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Green Apple: Lisa Jackson

November 11, 2016 9:15 AM
Faith Dawson

With a zeal for making the world a better place, Lisa Jackson leads Apple's environmental initiatives. (Photo by Paula Burch-Celentano)


It’s a big and endless job responsibility to bear: “Leave the world better than you found it.”

That’s one of the mantras and operating principles of Tim Cook, chief executive officer of Apple, the multinational technology company headquartered in Cupertino, California. While many workers might be daunted or even amused by such a directive, his employee of three years, Lisa Perez Jackson (E ’83), finds inspiration in the broad goal.

Jackson, Apple’s vice president of environment, policy and social initiatives, says she starts by breaking down the broad goal into more manageable pieces.

“I almost look at it in classic engineering fashion, where you have to come in and say, what does that mean? How do you focus that into places where we can really change things?” she said, noting that Apple wants to espouse meaningful and impactful projects that actually make a difference in people’s lives.

The company’s core values, all of which touch Jackson’s role, include accessibility of products (“so that everyone has a right to use technology”), education, environmental stewardship, inclusion and diversity, privacy, and supplier responsibility.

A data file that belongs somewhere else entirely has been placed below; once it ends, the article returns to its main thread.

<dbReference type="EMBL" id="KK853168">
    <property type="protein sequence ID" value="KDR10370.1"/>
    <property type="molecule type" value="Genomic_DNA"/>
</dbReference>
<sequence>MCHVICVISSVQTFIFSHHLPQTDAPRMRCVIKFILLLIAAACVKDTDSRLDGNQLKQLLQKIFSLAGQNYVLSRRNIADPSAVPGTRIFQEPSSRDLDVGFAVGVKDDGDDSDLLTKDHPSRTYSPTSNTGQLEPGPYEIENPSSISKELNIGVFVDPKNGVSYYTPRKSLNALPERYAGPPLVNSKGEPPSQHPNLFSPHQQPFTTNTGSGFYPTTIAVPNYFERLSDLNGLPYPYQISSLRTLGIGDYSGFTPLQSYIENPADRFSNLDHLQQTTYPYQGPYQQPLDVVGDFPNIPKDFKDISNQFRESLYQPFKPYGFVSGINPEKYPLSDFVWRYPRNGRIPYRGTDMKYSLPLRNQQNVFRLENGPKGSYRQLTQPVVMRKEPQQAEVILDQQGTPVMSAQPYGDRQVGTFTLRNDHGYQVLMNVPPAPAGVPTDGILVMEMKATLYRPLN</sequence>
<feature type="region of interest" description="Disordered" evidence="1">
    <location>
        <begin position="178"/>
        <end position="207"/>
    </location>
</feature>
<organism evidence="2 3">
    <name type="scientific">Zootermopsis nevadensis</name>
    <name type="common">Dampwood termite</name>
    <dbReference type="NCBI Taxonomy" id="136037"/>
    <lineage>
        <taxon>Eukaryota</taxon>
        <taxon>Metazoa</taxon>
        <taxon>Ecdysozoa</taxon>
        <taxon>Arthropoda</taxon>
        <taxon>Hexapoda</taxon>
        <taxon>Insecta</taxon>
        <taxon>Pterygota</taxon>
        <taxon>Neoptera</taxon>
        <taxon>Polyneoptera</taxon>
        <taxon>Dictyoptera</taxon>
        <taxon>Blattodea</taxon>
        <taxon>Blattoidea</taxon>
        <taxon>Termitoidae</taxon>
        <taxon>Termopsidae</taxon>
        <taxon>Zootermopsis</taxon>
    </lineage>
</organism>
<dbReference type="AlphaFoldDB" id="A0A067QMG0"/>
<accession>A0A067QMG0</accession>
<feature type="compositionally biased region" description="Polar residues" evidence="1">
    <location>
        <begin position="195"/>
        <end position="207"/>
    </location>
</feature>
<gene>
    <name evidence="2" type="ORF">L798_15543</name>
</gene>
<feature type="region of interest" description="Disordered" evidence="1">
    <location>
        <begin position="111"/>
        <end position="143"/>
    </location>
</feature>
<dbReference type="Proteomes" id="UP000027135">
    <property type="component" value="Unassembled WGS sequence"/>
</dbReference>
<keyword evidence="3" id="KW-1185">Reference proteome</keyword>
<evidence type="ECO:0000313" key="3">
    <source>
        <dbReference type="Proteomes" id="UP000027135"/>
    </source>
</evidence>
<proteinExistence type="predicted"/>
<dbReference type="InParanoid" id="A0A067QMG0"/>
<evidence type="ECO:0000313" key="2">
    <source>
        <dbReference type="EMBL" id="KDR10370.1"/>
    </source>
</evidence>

Jackson, a New Orleans native and member of the Board of Tulane and the School of Science and Engineering’s Board of Advisors, returned to her hometown in late June to speak at the 4,000-attendee American Society for Engineering Education conference.

Her arrival at the convention center that day was typical New Orleans: It was pouring rain and a brass band was playing in the background. But if the weather and the music disrupted her train of thought en route to an interview and then the day’s keynote speech, an onlooker would not have noticed. And yes, there were onlookers: Engineering rock stars have their fans, too.

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This story originally appeared in the September 2016 issue of Tulane magazine.